Born and raised in Massachusetts, Brunonia Barry’s passion for storytelling has taken her all over the world, from Dublin to Hollywood. She currently lives in Salem with her husband and her dog Byzantium, who lent his name to one of the characters in The Lace Reader, her first original novel. Originally self-published, The Lace Reader was a local success and eventually became a New York Times bestseller. Her second novel The Map of True Places will be out later this year.
What gave you the inspiration for The Lace Reader?
My husband and I had just moved back to New England after living in California for 15 years. We had purchased an old Victorian house and were in the process of renovating, which included knocking down some walls to enlarge the kitchen space.
Since this promised to be a dusty job, I didn’t unpack many of the boxes that we had shipped, just the bedroom things, which included a small piece of Ipswich lace that my Irish grandmother had given me and that I had always kept on my bedside table.
The first night in our new bedroom, I had a dream that I was holding the piece of lace up to the wall that was about to be removed in the kitchen and looking through the lace in an effort to see what the new kitchen would look like when completed. (Only in the logic of dreams would this make sense.)
But instead of seeing new cabinets and counter tops, I saw a field of horses. It was an odd vision and one that was alarming to me because I am very allergic to horses.
So it was an anxiety dream of sorts, though I had no idea what it meant. The next day, our contractor came in with his crew, and just as they were putting on their masks in preparation for the wall demolition, he turned to me and said, “I hate this old horsehair plaster, it gets into the air and you can never get it out.”
Evidently, New England houses in the late 1800s had horsehair in their plaster. Needless to say, we didn’t knock down that wall. The dream, my first lace reading, saved me from a trip to the emergency room. I assumed that lace reading was something I had heard about and then forgotten. But, after looking for lace readers for the last eight years, I have come to believe that it is something I dreamed up. Though now, since the book came out, the new Salem witches have started to do lace readings.
What are your views on magic and witchcraft?
Well, there certainly has been a lot of magic in my life, particularly in relation to the book and its success. I think, as a general rule, I believe more in intuition than in magic. I am from a long line of very intuitive women, my mother was so good at predicting events that we called her “The Oracle”.
In my research for the book, I have learned a lot about modern day witches from Salem’s pagan community. I think the old religions like Wicca are not well understood in our modern society. For that reason, I think they are too often maligned, which is a shame. I hope The Lace Reader paints a more realistic and understandable picture.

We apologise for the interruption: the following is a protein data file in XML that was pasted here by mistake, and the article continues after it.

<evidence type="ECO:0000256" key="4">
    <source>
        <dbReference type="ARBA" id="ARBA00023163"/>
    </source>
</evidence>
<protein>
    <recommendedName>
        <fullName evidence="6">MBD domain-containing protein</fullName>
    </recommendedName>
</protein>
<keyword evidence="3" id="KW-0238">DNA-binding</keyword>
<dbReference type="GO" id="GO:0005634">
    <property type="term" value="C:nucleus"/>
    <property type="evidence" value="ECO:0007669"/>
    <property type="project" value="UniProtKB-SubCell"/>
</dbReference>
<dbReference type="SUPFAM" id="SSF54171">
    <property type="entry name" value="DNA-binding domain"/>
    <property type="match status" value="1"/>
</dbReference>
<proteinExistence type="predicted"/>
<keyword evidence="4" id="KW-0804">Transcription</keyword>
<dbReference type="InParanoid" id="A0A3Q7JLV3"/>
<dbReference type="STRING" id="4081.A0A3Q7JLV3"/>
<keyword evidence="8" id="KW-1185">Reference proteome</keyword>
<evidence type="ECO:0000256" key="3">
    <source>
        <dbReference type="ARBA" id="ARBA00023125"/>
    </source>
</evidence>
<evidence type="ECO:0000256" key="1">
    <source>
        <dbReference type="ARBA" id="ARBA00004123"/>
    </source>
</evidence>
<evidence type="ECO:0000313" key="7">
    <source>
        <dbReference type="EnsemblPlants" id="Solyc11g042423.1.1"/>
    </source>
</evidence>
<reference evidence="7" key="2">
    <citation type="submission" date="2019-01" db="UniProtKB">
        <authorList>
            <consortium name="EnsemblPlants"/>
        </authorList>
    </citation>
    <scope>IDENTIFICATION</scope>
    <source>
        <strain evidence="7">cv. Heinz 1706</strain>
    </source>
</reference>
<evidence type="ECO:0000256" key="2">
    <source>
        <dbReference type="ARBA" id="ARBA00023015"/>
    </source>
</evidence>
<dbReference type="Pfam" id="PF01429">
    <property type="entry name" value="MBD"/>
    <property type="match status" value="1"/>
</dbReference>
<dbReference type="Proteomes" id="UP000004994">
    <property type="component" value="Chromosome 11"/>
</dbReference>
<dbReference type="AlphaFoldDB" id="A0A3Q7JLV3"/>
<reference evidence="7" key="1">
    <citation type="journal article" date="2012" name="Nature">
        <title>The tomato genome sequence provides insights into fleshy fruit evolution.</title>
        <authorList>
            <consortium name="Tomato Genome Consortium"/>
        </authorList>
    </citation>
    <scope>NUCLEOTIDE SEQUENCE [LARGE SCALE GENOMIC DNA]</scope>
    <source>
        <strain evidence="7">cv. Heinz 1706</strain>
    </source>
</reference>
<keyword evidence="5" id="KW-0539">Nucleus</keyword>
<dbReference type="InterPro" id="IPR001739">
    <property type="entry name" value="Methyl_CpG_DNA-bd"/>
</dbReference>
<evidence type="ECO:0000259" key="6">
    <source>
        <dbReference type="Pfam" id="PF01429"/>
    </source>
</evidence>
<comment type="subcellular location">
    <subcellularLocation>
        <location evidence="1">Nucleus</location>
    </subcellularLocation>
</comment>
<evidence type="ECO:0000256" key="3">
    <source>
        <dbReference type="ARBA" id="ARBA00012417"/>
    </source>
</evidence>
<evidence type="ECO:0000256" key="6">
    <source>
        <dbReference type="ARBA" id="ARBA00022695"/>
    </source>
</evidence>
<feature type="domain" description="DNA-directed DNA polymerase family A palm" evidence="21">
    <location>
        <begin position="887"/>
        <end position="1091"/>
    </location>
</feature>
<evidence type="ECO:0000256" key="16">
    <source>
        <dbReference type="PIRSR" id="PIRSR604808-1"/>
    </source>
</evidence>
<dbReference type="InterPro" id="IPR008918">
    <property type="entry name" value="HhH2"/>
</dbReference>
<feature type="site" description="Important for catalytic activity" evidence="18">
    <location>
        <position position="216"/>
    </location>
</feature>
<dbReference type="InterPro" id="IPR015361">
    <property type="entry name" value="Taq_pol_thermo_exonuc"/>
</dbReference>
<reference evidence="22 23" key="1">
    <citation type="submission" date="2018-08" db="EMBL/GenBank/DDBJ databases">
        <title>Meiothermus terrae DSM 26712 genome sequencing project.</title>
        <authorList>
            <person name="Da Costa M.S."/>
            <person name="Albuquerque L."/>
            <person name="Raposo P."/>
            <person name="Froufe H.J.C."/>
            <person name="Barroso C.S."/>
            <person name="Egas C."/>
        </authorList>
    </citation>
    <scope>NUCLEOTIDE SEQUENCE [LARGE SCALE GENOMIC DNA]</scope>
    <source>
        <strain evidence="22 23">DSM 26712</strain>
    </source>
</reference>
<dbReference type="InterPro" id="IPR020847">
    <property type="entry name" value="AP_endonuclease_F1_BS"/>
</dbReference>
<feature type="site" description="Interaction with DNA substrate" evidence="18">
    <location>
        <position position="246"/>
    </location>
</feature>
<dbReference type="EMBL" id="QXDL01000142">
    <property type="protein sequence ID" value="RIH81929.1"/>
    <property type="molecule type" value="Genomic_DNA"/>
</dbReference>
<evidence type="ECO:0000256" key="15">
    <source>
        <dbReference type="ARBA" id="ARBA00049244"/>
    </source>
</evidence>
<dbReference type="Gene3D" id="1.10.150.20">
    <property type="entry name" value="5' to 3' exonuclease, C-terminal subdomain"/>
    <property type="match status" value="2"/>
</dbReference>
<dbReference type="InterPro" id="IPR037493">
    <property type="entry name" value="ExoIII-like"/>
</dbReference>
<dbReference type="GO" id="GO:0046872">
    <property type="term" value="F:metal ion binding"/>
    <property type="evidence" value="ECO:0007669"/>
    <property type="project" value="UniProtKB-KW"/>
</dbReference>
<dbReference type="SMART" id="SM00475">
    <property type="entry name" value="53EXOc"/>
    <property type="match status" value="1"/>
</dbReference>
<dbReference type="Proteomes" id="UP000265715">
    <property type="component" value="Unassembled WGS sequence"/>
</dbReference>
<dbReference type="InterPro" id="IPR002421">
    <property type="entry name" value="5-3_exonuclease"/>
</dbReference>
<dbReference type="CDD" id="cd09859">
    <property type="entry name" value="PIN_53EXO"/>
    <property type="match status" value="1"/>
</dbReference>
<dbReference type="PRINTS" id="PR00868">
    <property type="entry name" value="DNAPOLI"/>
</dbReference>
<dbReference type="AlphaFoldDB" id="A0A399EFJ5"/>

Which of your characters do you most identify with?
Probably Eva. She was based on my grandmother, though my nieces are certain she was my mother. Eva is the closest to my heritage. But there are certainly elements of me in all the characters. I often say I have a tenuous grip on reality, so it was not difficult for me to imagine the same in Towner, though her experiences in no way match my own. And there’s an element of me in May as well. As a writer, I have a reclusive side, so her life on the island was not difficult to imagine.
Together with your husband, you co-founded a puzzle company. The Lace Reader is like a literary puzzle for the reader to solve. Will all your tales include a puzzle?
My second book, The Map of True Places, which comes out in the US this May, deals with some of the same issues but in a very different way. The common element is that the reader as well as the protagonist must find the truth in a situation that is clearly masked. So, in that way, the stories are similar and do contain some elements of puzzle. I don’t know what my third book will bring.
What is your next novel about?
The Map of True Places is about navigating your way in the world when you don’t have a map. The main character is a psychotherapist who believes she may have caused the death of a patient. The incident throws her into emotional turmoil causing her to doubt all the choices she has made in her life so far. The book is about her journey to a place she can finally call home.
Although this is your first original fiction novel, you’re clearly a writing veteran. Do you have any advice for aspiring writers?
The advice I would give them is to stay with it. I started out in my 20s with a bit of success which was not repeated until my 50s. There are many times I might have given up the dream, but, if I had, The Lace Reader would not exist, and this bit of magic would not have happened for me. Another piece of advice would be to write what you want to write and not be attached to the results. If you start thinking about selling a piece, you make all sorts of choices you shouldn’t make. That’s a mistake I made early on and one I would be very careful not to make again.